How Do We Create a Healthy Place?
The local church can create this place by appointing leaders who are qualified to lead. These leaders should also be held accountable for the lifestyles they live. Leaders should step down if they are struggling with habitual sin in order to be delivered, healed, and restored. I envision a healthy local church where the hurting could receive acceptance and counseling. I long for a place where people can be mentored by godly leaders and loved by brothers and sisters in the faith. This can happen only if we are intentional in following the Bible when determining who is qualified to be a trusted and competent leader. This can happen only if some churches transition from being exclusive social clubs with injured leaders to premier, innovative hospitals with godly, noble, and blameless doctors, nurses, and paramedics.
How do we get there? I believe we must first acknowledge that we are either healing or hurting people. Jesus healed the entire person, and it is our duty to walk as Jesus did. The way we treat each other and those outside the church impacts our witness to the world, whether we realize it or not. For the sake of the church and our witness, we need to get busy healing–not hurting people.
We need leaders to uplift the body of Christ. We long for our leaders to empower individuals, not take away their power. We can look at Matthew 18 as a guide to resolving abusive behavior in the church. If you are a member of the congregation and you know that a leader is hurting the sheep, you should first speak with that leader one on one. You should approach that leader only if it is safe to do so. Never place yourself in danger. When you speak with the leader you should express your care for the individual. You should also express to the leader your care, concern, and commitment to the church and ministry. You should stick to the facts and avoid personal attacks. You should raise your concerns one by one and offer suggestions to help this individual. If the leader needs to go to counseling, a drug treatment program, or mental health counseling, say so. You should request that he or she receive the specific treatment needed in order to become healthy again.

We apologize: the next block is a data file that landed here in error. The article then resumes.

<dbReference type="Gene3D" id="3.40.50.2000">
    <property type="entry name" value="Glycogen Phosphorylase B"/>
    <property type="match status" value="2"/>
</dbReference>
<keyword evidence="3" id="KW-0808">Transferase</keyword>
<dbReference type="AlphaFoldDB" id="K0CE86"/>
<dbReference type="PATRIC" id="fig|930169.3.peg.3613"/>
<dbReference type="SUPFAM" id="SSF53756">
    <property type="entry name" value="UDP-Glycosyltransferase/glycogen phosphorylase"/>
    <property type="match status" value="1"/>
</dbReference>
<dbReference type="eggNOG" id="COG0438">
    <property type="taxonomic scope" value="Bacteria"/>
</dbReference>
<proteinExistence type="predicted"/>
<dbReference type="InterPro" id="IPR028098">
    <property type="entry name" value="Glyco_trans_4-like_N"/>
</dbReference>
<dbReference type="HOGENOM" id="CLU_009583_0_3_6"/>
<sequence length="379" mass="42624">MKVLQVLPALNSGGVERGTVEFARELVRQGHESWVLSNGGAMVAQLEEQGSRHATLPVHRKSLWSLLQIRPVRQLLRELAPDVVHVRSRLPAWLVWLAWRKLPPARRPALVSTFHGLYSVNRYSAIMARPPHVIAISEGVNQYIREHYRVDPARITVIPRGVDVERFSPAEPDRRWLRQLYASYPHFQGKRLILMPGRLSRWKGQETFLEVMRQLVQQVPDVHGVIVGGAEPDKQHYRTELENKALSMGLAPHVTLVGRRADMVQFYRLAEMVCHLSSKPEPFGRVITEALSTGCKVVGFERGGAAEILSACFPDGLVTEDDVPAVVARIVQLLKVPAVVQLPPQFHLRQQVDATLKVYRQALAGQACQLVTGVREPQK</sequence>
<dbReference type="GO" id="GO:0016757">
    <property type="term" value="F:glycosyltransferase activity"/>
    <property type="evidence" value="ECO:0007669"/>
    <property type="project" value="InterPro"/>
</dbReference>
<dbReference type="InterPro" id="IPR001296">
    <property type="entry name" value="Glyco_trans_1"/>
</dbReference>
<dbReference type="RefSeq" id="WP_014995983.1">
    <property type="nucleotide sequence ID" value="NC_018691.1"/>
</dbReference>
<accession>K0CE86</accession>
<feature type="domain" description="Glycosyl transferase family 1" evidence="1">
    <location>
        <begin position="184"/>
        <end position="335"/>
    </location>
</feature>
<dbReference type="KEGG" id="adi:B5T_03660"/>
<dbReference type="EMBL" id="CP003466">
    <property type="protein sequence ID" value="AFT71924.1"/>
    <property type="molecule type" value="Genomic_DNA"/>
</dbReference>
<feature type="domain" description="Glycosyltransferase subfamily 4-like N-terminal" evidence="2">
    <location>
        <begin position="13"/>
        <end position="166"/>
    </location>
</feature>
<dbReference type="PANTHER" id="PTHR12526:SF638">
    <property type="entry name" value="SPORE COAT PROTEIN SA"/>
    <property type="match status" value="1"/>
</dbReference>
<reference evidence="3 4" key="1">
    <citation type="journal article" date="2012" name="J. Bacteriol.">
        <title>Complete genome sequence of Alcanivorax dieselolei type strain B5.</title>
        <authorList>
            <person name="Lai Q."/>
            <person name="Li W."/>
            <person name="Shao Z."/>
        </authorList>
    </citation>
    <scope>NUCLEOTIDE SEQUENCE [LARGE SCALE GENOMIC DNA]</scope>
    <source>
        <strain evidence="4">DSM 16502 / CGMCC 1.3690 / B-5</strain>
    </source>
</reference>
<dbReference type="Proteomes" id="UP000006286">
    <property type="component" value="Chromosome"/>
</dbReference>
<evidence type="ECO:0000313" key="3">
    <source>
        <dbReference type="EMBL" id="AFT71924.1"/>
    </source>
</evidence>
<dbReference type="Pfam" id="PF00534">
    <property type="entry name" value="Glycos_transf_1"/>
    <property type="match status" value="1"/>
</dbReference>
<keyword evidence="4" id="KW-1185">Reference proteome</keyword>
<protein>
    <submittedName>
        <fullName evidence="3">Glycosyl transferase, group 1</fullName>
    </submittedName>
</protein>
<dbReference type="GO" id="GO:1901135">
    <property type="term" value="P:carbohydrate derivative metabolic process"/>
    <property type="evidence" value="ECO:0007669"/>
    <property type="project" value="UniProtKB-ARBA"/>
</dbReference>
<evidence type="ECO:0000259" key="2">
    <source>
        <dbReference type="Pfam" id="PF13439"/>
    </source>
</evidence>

If the leader does not listen to you, take one or two others along with you. If he or she still refuses to listen, take it to the church. Matthew 18 goes on to tell us that if the person doesn't listen to the church, then we must treat him or her as an unbeliever.
We must stop being silent in church and we must speak up! The sheep are hurting and we can't continue to stand by and allow this to happen. We need healers in the church, not offenders, and the only way to ensure that happens is to allow only qualified "physicians" to administer the proper medicine.
Carmille Akande is a licensed minister, attorney, speaker, writer and blogger based in Dayton, Ohio. She has a heart for outreach and discipleship ministries and blogs at carmilleakande.com.